The Dialysis Patient and Transplantation

  • Ulrich Frei


The availability of regular dialysis as renal replacement therapy is not only an essential prerequisite for the performance of renal transplantation but also still offers the sole possibility of survival for a large percentage of patients with end-stage renal disease. The rising cost of keeping the steadily growing population of patients with endstage renal disease alive by regular dialysis challenges the health economies and the commitments of even the developed countries. Renal transplantation offers the potential to slow this cost explosion and to eventually stabilize the population on regular dialysis as well as to provide the best personal rehabilitation in the treatment of terminal renal failure (1). The consequence therefore is to offer the chance of renal transplantation to each suitable dialysis patient as substantial part of an integrated treatment framework. Unfortunately this possibility is only a theoretical one because of the limited availability of suitable organs for transplantation in most countries. Religious, social, political and educational constraints do not allow to use all available cadaver donors or to perform transplants from living related or unrelated donors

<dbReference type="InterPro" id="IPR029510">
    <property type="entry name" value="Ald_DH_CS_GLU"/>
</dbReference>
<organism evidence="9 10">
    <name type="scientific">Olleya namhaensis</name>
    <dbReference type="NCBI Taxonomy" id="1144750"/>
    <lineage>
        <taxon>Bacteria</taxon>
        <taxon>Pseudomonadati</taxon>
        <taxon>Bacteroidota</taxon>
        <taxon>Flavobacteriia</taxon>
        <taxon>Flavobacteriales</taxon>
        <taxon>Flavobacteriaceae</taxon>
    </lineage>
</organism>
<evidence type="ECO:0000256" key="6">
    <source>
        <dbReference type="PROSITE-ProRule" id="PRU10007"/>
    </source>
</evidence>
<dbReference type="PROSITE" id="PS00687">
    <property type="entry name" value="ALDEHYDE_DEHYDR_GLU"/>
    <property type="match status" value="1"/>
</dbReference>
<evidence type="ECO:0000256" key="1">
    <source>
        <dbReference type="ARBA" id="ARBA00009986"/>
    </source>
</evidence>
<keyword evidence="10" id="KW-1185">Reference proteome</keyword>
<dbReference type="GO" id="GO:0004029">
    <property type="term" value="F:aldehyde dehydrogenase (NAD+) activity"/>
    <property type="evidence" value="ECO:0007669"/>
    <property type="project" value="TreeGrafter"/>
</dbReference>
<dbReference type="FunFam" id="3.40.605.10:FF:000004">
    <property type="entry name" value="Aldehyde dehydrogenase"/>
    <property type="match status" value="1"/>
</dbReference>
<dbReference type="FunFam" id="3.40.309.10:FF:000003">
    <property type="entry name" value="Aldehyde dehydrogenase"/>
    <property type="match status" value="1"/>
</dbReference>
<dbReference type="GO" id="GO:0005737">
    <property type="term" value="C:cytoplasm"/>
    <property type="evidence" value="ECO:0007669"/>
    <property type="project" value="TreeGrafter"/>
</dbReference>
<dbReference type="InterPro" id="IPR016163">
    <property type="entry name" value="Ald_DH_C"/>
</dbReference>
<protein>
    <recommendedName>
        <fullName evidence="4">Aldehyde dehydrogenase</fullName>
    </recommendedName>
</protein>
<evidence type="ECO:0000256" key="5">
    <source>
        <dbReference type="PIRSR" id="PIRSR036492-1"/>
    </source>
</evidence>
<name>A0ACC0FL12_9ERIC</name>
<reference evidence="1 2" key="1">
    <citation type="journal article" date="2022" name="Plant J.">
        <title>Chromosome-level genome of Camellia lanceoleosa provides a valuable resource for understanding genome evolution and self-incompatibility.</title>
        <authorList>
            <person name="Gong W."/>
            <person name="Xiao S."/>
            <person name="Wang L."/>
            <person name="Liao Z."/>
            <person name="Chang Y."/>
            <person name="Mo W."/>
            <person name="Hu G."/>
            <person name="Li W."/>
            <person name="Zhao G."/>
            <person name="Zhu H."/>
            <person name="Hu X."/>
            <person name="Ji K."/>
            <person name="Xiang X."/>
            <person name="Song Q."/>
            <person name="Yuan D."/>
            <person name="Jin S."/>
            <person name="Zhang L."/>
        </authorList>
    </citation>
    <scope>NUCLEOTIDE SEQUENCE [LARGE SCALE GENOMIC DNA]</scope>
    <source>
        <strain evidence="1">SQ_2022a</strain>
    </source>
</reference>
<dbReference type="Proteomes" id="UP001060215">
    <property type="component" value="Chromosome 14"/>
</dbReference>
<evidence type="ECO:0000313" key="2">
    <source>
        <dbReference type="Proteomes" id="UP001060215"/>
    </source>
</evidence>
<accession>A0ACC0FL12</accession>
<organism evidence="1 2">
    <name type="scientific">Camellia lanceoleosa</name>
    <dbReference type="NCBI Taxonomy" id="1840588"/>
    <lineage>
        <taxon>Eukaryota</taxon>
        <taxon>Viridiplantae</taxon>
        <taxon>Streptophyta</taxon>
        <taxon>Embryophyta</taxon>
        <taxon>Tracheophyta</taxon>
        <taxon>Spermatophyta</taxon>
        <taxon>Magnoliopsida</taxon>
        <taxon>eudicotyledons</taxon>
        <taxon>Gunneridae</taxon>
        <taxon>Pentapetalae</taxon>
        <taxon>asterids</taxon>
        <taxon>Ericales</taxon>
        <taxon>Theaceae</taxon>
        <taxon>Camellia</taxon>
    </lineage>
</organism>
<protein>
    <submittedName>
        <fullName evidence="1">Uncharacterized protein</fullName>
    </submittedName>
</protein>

Graft Survival Renal Allograft Transplant Proc Chronic Rejection Nephrol Dial Transplant 
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Copyright information

© Kluwer Academic Publishers 1996

Authors and Affiliations

  • Ulrich Frei
    • 1
  1. 1.Medical Clinic and Policlinic Department of Internal Medicine and NephrologyVirchow-Klinikum of Humboldt-UniversityBerlinGermany

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